Richard II, Henry IV Civil war
Henry V   Foreign war
Henry VI   Civil war

They comment:

This particular sequence, and its significance, were not lost on William Shakespeare, who made a very careful study of the English chronicles. He presented his findings in the longest and most impressive series of historical plays ever written. He saw clearly that the alternation was explained by mass direction, promoted by the more energetic rulers, and this time he smuggled the message past the censors. In the last act of Henry IV, Part II, he expressed in one and a half lines the underlying mechanism of these seven plays. "Be it thy course", says the dying king to his heir Prince Hal,

    Be it thy course to busy giddy minds
    With foreign quarrels...

The sequel, in the next play, is the battle of Agincourt - for Henry V took his father's advice.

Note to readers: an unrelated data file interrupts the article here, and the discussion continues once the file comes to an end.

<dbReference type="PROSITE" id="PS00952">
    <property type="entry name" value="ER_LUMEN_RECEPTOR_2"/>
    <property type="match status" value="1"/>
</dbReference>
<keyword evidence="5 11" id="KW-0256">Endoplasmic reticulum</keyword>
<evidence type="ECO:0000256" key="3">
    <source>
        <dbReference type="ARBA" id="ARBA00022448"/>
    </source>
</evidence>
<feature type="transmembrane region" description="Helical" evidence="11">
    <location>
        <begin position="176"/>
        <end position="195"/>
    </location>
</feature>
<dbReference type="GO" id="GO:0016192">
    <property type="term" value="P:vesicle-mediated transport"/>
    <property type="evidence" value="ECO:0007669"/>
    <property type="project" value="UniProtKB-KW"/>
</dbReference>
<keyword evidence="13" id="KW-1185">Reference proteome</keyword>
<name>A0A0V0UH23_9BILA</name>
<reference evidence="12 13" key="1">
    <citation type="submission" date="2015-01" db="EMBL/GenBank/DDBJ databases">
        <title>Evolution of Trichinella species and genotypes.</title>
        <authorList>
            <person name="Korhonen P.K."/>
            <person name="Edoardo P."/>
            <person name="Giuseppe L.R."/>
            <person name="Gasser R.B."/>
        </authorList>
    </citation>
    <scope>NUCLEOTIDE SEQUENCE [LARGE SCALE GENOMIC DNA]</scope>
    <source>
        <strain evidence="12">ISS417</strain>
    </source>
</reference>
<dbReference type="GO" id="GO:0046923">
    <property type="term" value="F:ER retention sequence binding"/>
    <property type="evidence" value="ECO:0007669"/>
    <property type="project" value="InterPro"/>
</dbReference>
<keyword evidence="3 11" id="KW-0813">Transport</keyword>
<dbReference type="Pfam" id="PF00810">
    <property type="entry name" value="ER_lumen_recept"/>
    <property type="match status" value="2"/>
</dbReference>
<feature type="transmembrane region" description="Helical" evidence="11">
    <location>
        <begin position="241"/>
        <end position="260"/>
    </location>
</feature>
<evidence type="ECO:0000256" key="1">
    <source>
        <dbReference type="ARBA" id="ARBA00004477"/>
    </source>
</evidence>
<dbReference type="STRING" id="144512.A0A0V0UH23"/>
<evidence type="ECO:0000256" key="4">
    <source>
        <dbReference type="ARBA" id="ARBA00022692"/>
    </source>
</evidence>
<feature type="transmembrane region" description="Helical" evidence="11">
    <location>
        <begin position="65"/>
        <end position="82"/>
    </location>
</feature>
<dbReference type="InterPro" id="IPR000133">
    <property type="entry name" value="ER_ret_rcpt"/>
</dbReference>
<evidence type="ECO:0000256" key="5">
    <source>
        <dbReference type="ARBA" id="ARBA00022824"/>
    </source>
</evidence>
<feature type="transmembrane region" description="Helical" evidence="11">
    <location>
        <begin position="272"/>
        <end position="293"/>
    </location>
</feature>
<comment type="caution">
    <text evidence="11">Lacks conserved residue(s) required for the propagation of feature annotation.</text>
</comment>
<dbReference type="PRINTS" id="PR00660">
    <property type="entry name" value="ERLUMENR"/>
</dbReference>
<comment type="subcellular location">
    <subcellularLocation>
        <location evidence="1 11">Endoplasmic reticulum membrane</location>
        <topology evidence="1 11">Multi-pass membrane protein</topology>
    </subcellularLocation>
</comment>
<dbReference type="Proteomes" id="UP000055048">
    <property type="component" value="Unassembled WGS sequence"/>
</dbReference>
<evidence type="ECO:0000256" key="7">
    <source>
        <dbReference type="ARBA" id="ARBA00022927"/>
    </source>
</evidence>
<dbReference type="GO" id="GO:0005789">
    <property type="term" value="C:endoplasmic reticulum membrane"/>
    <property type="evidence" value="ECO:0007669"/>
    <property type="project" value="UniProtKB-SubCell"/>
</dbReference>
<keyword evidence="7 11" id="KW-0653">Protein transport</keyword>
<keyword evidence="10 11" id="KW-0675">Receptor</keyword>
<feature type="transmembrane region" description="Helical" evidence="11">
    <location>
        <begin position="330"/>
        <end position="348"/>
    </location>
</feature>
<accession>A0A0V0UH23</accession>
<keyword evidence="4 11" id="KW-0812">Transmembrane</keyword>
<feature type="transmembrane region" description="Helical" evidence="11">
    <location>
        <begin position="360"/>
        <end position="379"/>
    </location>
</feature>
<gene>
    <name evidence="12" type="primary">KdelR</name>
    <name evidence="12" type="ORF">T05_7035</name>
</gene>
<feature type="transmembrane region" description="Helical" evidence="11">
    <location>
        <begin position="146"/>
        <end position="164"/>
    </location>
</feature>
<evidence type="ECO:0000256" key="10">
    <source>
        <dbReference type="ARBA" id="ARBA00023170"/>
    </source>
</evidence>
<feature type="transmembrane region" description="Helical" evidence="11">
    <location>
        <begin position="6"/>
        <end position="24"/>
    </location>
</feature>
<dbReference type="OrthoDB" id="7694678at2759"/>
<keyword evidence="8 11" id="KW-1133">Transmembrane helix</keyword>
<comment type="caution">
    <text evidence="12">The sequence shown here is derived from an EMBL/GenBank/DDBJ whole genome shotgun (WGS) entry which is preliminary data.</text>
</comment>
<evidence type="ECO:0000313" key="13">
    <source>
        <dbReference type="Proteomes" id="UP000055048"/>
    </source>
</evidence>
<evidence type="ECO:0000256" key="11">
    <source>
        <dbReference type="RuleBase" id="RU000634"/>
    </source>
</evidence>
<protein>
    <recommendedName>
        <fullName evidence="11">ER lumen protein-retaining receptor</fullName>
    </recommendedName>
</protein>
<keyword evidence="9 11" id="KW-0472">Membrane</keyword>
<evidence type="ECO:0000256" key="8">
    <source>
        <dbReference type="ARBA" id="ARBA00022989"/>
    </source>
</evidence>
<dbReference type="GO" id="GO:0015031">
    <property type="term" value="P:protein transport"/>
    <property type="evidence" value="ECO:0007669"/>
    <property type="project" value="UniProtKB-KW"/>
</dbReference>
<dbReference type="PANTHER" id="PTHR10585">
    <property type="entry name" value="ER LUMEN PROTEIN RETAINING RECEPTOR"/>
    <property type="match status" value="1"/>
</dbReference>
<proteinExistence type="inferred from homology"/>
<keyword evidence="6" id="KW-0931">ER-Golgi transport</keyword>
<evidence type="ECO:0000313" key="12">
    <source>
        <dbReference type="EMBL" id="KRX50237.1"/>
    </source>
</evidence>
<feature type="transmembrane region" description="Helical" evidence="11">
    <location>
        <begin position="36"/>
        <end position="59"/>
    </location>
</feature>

Considerable work has been done on the characteristics of a national political system and its likelihood to engage in domestic or international violence. Some of these studies are based on a combination of theoretical analysis and intuitive selected historical evidence. Societies in deep crisis, it has been plausibly argued many times (e.g. Lasswell, 1930; Haas, 1968), are more likely to elevate psychopathological personalities to key decision-making roles, with consequences for their international behaviour. Societies which fail to provide security of income and status for large parts of their populations are likely to give rise to extremist political movements, and their rulers may then have to choose between letting the increased aggressive attitudes of these groups explode in domestic strife, or assuaging them by rapid and far-reaching reforms, or channeling them into international conflict - with theory and history suggesting a preference for the third of these responses (Lasswell, 1935).